The Discovery Project
- People - a new welcome centre and facilities for our volunteers
- Heritage - promoting the estate's diverse history and natural heritage
- Landscapes - restoring features & vistas, improving drainage of waterlogged grounds
About Our Heritage
Upton Country Park is rich in both its natural and built heritage, both of which will be celebrated through the ‘Discovery’ project.
The Estate includes a 200 year old Georgian-style Grade II* house, formal gardens, parkland, woodland, tenanted farmland, shoreline and Pergins Island.
The Estate has an interesting history and is rich in archaeological remains, especially from the Romano-British period. The house was built from 1816-1818 by Christopher Spurrier, a Poole merchant. Poole’s wealth at the time was built on the Newfoundland trade and Upton House is a fine example of the houses built by the Poole merchants. Following the financial ruin of the Spurrier family the house was bought by Sir Edward Doughty in 1828. The disappearance of Edward’s heir, and subsequent appearance in 1866 of a man claiming to be him, instigated one of the longest trials in English legal history, that of the ‘Tichborne Claimant’.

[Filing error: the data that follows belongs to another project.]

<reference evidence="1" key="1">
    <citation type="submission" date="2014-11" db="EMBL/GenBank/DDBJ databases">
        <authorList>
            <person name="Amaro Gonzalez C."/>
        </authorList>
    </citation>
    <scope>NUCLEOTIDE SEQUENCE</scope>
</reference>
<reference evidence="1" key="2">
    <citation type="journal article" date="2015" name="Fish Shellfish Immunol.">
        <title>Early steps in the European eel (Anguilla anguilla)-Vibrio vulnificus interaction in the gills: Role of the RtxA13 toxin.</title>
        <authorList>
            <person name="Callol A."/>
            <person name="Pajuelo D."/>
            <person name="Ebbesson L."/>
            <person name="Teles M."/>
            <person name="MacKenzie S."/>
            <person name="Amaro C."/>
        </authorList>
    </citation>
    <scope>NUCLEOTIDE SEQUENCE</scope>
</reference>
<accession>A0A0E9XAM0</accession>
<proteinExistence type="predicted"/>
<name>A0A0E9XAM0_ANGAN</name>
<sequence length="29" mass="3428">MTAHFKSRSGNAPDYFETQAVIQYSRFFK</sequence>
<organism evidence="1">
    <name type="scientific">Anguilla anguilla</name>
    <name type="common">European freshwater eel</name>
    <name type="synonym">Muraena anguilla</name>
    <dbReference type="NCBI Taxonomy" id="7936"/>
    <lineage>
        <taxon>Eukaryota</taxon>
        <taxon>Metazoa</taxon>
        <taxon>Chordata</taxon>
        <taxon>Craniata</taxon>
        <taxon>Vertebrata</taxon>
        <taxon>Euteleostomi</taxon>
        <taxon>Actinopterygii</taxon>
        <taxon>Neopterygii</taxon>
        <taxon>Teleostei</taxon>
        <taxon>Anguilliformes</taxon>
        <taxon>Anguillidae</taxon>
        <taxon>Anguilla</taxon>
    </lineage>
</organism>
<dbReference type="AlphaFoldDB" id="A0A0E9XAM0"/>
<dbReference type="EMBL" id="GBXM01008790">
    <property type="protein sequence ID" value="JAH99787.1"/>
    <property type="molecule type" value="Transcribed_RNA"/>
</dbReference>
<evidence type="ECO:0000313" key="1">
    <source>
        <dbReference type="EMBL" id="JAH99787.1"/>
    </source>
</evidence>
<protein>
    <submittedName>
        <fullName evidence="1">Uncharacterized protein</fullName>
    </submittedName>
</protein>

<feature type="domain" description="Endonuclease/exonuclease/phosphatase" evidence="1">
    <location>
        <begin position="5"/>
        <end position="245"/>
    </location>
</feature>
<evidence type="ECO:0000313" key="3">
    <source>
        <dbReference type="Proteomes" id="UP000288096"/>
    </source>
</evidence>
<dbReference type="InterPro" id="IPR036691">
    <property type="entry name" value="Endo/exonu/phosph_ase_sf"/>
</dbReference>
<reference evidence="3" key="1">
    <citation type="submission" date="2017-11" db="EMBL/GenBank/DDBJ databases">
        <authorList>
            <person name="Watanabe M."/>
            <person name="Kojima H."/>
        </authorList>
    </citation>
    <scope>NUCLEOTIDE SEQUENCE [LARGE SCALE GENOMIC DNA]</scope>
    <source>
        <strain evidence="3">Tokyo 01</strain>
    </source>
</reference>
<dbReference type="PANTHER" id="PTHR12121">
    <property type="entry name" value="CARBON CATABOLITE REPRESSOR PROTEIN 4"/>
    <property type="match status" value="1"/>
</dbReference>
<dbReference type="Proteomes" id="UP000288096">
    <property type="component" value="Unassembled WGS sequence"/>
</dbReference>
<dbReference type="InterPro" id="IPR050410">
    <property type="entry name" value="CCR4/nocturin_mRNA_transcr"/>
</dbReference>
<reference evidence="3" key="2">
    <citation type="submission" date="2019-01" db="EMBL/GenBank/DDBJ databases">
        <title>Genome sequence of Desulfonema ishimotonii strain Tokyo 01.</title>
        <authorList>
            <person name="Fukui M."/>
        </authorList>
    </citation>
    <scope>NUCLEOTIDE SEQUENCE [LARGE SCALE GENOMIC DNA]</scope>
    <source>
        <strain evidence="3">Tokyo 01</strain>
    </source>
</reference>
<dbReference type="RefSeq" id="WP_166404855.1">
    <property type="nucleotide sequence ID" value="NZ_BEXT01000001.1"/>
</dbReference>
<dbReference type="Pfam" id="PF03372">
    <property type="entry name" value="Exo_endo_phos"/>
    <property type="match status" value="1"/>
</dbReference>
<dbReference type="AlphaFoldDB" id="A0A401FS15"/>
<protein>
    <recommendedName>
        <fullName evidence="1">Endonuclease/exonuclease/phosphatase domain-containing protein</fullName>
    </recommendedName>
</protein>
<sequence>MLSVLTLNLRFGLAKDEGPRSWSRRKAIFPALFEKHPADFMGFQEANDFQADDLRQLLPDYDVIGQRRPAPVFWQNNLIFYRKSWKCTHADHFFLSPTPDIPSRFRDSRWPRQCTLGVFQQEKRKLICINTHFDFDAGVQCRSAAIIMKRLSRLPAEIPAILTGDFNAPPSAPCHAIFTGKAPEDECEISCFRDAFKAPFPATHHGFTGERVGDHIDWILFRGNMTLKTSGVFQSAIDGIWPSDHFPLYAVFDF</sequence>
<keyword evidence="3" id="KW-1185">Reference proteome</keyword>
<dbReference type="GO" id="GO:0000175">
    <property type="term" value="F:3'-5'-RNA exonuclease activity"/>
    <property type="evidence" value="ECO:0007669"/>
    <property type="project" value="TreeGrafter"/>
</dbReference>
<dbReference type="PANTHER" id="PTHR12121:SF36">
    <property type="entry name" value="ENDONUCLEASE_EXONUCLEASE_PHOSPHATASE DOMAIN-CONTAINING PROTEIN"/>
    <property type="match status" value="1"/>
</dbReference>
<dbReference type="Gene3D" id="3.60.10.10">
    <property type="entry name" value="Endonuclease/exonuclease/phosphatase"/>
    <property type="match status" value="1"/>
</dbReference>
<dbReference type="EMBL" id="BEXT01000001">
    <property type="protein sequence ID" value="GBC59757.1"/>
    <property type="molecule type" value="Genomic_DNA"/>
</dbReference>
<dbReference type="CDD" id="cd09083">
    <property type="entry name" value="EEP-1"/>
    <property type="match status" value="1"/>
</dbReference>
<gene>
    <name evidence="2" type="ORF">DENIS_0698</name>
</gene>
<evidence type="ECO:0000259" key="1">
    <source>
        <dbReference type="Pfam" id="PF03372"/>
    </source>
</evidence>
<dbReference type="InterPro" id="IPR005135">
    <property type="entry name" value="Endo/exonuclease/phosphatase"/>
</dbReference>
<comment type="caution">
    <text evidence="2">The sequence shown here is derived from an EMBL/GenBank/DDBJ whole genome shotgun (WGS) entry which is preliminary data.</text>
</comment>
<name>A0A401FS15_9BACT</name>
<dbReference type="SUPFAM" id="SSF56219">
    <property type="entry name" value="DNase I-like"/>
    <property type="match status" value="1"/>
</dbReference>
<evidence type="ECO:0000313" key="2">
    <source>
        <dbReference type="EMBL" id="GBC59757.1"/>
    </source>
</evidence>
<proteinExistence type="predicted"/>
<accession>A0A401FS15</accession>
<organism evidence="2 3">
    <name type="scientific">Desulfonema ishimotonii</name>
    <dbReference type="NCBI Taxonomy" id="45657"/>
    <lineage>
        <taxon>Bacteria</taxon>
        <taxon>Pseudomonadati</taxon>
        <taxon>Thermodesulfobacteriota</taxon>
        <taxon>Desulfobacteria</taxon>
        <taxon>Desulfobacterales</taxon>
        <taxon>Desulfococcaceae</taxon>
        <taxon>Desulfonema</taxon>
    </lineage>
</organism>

In 1901 the house was occupied by William Llewellin and his family. William’s sons had distinguished careers and his daughter Margaret Mary became Poole’s first female Mayor. William gifted the house and part of the estate to the Council in 1957, it was initially rented to a Romanian Prince and in 1975 the park was opened to the public.
In addition to the fascinating history that the Estate has to offer, there is a huge significance for wildlife and the natural surroundings, with Upton Country Park being strongly influenced by its unique harbour-side setting.
The Country Park is situated on rising land at the north of Holes Bay Nature Park, a site of international and national importance, with RAMSAR, SPA and SSSI recognition, and is also within The Great Heath Project boundaries, a HLF-funded project managed by the Dorset Wildlife Trust.
We have identified through our research that most people visit the park to enjoy the outdoor space and through the ‘Discovery’ project, there will be increased opportunities for more people to enjoy and engage with our natural environment.
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